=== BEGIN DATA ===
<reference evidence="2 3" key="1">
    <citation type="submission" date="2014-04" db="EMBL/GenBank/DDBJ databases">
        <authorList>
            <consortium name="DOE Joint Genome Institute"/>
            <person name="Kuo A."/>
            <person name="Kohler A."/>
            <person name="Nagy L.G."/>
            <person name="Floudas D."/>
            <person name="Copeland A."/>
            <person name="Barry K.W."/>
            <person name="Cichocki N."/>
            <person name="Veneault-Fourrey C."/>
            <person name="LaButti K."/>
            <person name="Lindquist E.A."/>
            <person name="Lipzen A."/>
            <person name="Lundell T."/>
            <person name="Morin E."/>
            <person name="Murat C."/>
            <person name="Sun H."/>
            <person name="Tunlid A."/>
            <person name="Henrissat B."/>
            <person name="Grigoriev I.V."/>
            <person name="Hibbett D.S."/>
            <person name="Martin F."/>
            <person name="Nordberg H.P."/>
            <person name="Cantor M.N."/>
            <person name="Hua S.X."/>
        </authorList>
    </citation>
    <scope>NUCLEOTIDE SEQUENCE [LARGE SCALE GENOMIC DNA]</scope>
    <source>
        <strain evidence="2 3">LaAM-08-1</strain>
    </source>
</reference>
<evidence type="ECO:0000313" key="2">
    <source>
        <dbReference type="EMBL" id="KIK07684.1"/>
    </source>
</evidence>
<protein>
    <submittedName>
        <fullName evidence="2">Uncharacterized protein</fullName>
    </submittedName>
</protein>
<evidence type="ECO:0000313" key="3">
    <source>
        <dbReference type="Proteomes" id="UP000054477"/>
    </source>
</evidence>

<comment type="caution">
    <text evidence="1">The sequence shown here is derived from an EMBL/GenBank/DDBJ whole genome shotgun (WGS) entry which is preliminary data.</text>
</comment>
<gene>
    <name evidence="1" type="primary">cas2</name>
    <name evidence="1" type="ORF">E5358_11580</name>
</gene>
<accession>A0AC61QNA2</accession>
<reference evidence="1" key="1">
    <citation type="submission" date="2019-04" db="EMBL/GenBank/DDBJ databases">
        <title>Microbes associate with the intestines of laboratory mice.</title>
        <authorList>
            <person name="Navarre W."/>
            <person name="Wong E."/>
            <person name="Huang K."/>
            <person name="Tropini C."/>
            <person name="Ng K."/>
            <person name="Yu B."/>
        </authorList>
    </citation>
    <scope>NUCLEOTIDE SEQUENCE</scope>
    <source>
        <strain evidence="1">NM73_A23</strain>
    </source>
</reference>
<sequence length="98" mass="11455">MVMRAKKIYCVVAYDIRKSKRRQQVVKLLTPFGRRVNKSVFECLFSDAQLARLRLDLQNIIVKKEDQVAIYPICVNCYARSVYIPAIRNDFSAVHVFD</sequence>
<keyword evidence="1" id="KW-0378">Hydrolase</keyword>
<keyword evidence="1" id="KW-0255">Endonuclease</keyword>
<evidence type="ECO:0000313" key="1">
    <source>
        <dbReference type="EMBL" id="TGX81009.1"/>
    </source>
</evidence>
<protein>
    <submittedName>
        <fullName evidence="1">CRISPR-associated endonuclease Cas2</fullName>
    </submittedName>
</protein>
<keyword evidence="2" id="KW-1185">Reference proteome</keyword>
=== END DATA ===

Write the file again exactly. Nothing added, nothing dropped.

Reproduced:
<reference evidence="2 3" key="1">
    <citation type="submission" date="2014-04" db="EMBL/GenBank/DDBJ databases">
        <authorList>
            <consortium name="DOE Joint Genome Institute"/>
            <person name="Kuo A."/>
            <person name="Kohler A."/>
            <person name="Nagy L.G."/>
            <person name="Floudas D."/>
            <person name="Copeland A."/>
            <person name="Barry K.W."/>
            <person name="Cichocki N."/>
            <person name="Veneault-Fourrey C."/>
            <person name="LaButti K."/>
            <person name="Lindquist E.A."/>
            <person name="Lipzen A."/>
            <person name="Lundell T."/>
            <person name="Morin E."/>
            <person name="Murat C."/>
            <person name="Sun H."/>
            <person name="Tunlid A."/>
            <person name="Henrissat B."/>
            <person name="Grigoriev I.V."/>
            <person name="Hibbett D.S."/>
            <person name="Martin F."/>
            <person name="Nordberg H.P."/>
            <person name="Cantor M.N."/>
            <person name="Hua S.X."/>
        </authorList>
    </citation>
    <scope>NUCLEOTIDE SEQUENCE [LARGE SCALE GENOMIC DNA]</scope>
    <source>
        <strain evidence="2 3">LaAM-08-1</strain>
    </source>
</reference>
<evidence type="ECO:0000313" key="2">
    <source>
        <dbReference type="EMBL" id="KIK07684.1"/>
    </source>
</evidence>
<protein>
    <submittedName>
        <fullName evidence="2">Uncharacterized protein</fullName>
    </submittedName>
</protein>
<evidence type="ECO:0000313" key="3">
    <source>
        <dbReference type="Proteomes" id="UP000054477"/>
    </source>
</evidence>

<comment type="caution">
    <text evidence="1">The sequence shown here is derived from an EMBL/GenBank/DDBJ whole genome shotgun (WGS) entry which is preliminary data.</text>
</comment>
<gene>
    <name evidence="1" type="primary">cas2</name>
    <name evidence="1" type="ORF">E5358_11580</name>
</gene>
<accession>A0AC61QNA2</accession>
<reference evidence="1" key="1">
    <citation type="submission" date="2019-04" db="EMBL/GenBank/DDBJ databases">
        <title>Microbes associate with the intestines of laboratory mice.</title>
        <authorList>
            <person name="Navarre W."/>
            <person name="Wong E."/>
            <person name="Huang K."/>
            <person name="Tropini C."/>
            <person name="Ng K."/>
            <person name="Yu B."/>
        </authorList>
    </citation>
    <scope>NUCLEOTIDE SEQUENCE</scope>
    <source>
        <strain evidence="1">NM73_A23</strain>
    </source>
</reference>
<sequence length="98" mass="11455">MVMRAKKIYCVVAYDIRKSKRRQQVVKLLTPFGRRVNKSVFECLFSDAQLARLRLDLQNIIVKKEDQVAIYPICVNCYARSVYIPAIRNDFSAVHVFD</sequence>
<keyword evidence="1" id="KW-0378">Hydrolase</keyword>
<keyword evidence="1" id="KW-0255">Endonuclease</keyword>
<evidence type="ECO:0000313" key="1">
    <source>
        <dbReference type="EMBL" id="TGX81009.1"/>
    </source>
</evidence>
<protein>
    <submittedName>
        <fullName evidence="1">CRISPR-associated endonuclease Cas2</fullName>
    </submittedName>
</protein>
<keyword evidence="2" id="KW-1185">Reference proteome</keyword>